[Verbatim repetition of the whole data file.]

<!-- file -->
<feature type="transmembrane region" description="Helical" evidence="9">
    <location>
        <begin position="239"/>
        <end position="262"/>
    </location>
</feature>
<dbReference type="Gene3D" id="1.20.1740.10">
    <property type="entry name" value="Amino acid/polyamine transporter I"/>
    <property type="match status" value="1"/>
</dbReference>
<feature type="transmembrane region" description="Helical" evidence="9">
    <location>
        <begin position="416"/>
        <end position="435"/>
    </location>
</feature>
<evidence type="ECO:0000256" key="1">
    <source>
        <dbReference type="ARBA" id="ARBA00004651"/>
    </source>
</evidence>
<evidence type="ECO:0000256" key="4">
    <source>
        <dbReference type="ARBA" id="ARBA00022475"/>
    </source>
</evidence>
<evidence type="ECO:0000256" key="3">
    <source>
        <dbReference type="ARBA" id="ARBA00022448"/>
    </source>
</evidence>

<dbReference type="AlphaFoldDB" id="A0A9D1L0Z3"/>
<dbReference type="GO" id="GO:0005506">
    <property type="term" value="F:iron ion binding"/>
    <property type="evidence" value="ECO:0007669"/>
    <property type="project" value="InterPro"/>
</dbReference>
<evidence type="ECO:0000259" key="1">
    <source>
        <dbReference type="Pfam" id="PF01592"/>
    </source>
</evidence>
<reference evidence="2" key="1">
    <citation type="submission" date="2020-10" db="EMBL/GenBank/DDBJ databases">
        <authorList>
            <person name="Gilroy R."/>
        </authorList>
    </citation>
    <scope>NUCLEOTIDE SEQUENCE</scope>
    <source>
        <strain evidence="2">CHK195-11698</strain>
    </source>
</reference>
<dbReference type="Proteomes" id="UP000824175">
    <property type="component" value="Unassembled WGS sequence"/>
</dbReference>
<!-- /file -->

<feature type="transmembrane region" description="Helical" evidence="9">
    <location>
        <begin position="239"/>
        <end position="262"/>
    </location>
</feature>
<dbReference type="Gene3D" id="1.20.1740.10">
    <property type="entry name" value="Amino acid/polyamine transporter I"/>
    <property type="match status" value="1"/>
</dbReference>
<feature type="transmembrane region" description="Helical" evidence="9">
    <location>
        <begin position="416"/>
        <end position="435"/>
    </location>
</feature>
<evidence type="ECO:0000256" key="1">
    <source>
        <dbReference type="ARBA" id="ARBA00004651"/>
    </source>
</evidence>
<evidence type="ECO:0000256" key="4">
    <source>
        <dbReference type="ARBA" id="ARBA00022475"/>
    </source>
</evidence>
<evidence type="ECO:0000256" key="3">
    <source>
        <dbReference type="ARBA" id="ARBA00022448"/>
    </source>
</evidence>

<dbReference type="AlphaFoldDB" id="A0A9D1L0Z3"/>
<dbReference type="GO" id="GO:0005506">
    <property type="term" value="F:iron ion binding"/>
    <property type="evidence" value="ECO:0007669"/>
    <property type="project" value="InterPro"/>
</dbReference>
<evidence type="ECO:0000259" key="1">
    <source>
        <dbReference type="Pfam" id="PF01592"/>
    </source>
</evidence>
<reference evidence="2" key="1">
    <citation type="submission" date="2020-10" db="EMBL/GenBank/DDBJ databases">
        <authorList>
            <person name="Gilroy R."/>
        </authorList>
    </citation>
    <scope>NUCLEOTIDE SEQUENCE</scope>
    <source>
        <strain evidence="2">CHK195-11698</strain>
    </source>
</reference>
<dbReference type="Proteomes" id="UP000824175">
    <property type="component" value="Unassembled WGS sequence"/>
</dbReference>